Under my teaching you will learn authentic Japanese Shotokan Karate as it was taught many years ago.    Your progress tests under myself and my Instructors will be recognised worldwide with my name as the examiner, your Karate will do the talking and your level will be recognised.    

When I started Karate in 1979 we trained six days a week and often six hours a day, we lived and breathed Karate but for the majority in 2020 this is not an option. So I have come up with an alternative.

My Online Karate is 18 years in the pipeline, 2 years of hard work and creates the same passion for Karate for me as real training, knowing that I can pass on pure authentic Japanese Shotokan Karate to people all over the world, in any language and help them to develop physically, mentally and spiritually. This online system is not designed as a quick fix or a race to Black Belt but a fighting system that works, that you can do in the comfort of your own home and at your own pace. Each grade is split into a number of modules to be completed before you record your grading exam and submit it for assessment. When successful you move on to the next grade. The system provides you with all the information for your current grade, the same as being in a class, you can focus and perfect before moving on. Watch out for Podcasts, webinars and other stuff to help you proceed in your online karate.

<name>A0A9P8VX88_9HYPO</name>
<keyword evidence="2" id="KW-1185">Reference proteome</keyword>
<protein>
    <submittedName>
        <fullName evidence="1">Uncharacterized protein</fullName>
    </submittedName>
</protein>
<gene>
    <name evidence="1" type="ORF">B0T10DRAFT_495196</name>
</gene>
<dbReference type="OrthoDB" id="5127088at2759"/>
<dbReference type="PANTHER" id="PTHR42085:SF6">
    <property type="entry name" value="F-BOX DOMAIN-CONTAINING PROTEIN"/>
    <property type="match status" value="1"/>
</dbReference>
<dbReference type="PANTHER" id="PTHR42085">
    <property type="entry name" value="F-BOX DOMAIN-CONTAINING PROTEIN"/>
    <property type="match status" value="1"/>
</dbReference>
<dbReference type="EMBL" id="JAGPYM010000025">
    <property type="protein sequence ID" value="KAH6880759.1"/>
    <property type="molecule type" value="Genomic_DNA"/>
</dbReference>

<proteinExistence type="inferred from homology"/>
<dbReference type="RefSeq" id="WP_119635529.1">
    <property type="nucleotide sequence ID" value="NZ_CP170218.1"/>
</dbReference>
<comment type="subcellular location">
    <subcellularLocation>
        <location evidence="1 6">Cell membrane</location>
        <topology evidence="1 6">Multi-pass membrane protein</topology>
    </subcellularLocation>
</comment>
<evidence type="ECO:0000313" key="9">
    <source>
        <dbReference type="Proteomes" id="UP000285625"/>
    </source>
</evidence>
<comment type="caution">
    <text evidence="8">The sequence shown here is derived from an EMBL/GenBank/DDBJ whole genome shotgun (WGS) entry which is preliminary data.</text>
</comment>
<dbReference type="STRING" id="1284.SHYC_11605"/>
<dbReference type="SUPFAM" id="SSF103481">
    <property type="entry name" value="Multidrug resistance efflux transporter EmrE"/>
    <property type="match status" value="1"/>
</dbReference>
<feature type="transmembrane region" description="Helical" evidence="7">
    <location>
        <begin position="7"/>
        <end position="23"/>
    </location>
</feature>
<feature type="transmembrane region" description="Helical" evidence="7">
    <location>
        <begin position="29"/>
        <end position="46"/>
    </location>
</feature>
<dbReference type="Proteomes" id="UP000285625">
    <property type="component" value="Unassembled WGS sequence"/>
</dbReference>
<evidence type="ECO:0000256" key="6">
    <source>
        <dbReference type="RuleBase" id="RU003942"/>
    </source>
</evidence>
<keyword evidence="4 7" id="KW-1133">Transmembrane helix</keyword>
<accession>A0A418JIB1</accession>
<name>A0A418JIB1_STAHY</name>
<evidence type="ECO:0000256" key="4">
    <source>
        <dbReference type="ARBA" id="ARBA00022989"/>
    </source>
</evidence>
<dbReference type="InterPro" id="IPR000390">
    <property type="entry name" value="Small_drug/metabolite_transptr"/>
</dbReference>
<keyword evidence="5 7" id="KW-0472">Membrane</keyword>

Best wishes

Sensei Glen Moulds

(5th Dan)

Sensei Glen Moulds 5th Dan

Sensei Glen in action over the years

Train with our respected & high ranking English instructors

Sensei Glen Moulds Black Belt 5th Dan (Japan) leads the team of Instructors with Andy Walls 4th Dan. With over 60 years of experience between the two of them, we will guide you through each module allowing you to get guaranteed quality personal attention.

We look forward to seeing you in the Dojo

Join Our 1,245 Happy Students Today!

Nowhere else will you be able to learn such an effective fighting system by a team of very experienced Karate Instructors for such a low cost. Join today and start your journey.